ICM on PJI
Statement of the EBJIS Executive Committee
We felt as if we participated in a historic event when we returned from the International Consensus Meeting on Periprosthetic Joint Infection. After months of extensive literature research and electronic forum discussions, an extraordinary number of questions related to the preventions, diagnosis and treatment of periprosthetic joints infections were prepared. More than 300 professionals of various disciplines from more than 50 countries convened to discuss the topics in small groups resulting in a refined comprehensive document that all delegates ultimately voted on in a plenary session.
To us the results correctly, we should be equally aware of this outstanding achievement as well as its limits. To reach a consensus, a modified Delphi method was used. The oracle at Delphi was the most important myth in Greek mythology. The derived method is used in a range of health care applications, but its results cannot be deemed equivalent to practice guidelines like evidence-based medicine. The method used at this meeting was characterized by responses from a large panel of international experts.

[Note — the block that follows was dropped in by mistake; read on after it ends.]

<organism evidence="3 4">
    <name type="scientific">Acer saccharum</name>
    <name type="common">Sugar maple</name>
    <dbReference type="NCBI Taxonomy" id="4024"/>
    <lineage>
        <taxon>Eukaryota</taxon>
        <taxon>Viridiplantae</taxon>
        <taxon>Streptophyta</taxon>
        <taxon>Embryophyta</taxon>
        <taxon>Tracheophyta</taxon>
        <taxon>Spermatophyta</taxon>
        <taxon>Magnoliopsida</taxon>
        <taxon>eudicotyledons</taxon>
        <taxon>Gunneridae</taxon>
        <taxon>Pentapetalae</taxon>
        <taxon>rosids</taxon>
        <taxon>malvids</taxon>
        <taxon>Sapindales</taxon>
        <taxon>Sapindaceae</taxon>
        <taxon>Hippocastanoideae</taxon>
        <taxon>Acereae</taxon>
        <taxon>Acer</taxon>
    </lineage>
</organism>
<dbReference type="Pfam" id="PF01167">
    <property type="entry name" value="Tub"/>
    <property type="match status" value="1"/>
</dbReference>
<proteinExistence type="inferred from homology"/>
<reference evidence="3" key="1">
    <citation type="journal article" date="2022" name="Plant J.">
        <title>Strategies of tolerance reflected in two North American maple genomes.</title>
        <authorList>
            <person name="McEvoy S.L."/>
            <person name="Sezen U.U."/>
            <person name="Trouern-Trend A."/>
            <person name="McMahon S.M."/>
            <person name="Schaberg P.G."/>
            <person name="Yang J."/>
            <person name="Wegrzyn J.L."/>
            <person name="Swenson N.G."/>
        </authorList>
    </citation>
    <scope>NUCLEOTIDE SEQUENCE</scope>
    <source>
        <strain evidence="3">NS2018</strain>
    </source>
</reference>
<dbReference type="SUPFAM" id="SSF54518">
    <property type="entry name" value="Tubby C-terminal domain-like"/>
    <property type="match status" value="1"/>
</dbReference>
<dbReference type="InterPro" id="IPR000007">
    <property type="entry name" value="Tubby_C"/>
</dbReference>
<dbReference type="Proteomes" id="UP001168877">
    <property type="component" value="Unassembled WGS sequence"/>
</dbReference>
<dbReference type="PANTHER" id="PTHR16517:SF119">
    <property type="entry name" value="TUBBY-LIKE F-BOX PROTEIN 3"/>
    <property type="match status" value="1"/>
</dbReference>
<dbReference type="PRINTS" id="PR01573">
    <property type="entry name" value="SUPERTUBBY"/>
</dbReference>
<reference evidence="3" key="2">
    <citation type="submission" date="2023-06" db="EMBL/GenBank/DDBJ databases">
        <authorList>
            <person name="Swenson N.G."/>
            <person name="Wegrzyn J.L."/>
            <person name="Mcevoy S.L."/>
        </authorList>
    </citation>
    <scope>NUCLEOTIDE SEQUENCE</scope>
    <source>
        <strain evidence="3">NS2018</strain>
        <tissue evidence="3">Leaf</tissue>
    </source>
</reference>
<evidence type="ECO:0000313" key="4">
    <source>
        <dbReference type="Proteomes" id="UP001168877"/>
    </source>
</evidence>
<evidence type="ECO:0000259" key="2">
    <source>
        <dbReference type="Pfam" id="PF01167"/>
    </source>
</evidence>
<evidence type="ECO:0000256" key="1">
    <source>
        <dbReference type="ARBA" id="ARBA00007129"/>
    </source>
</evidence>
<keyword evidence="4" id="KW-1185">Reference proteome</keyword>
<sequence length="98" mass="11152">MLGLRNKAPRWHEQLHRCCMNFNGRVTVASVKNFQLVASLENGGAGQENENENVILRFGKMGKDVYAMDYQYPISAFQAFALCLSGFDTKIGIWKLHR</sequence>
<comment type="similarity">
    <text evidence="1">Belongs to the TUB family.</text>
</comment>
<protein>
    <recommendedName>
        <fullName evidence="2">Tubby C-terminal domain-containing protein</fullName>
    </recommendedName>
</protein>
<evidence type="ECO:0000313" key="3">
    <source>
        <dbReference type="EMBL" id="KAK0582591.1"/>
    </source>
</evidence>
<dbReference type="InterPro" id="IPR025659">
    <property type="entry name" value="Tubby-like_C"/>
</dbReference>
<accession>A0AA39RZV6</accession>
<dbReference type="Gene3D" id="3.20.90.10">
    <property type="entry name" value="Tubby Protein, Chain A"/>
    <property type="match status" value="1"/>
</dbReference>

The meeting effectively provided an unprecedented up-to-date insight into how periprosthetic infections are managed worldwide, widened our knowledge and stimulated new ideas. But scientific truth unfortunately, cannot be founded on democratic vote. Otherwise Galileo’s history would have taught nothing and we would still rely on the Oracle at Delphi. The consensus may be a part of decision making, but dogmatic application for tis use in medico-legal purposes should be avoided.
Identifying missing knowledge shall lead to ongoing research and provide answers to open questions; evidence shall replace opinion. New insights will necessitate ongoing revision of the 2013 meeting results. This much-needed consensus should be regarded not as a point of arrival, but as a big step forward in a “work in progress” in the challenging field of implant-related infections.
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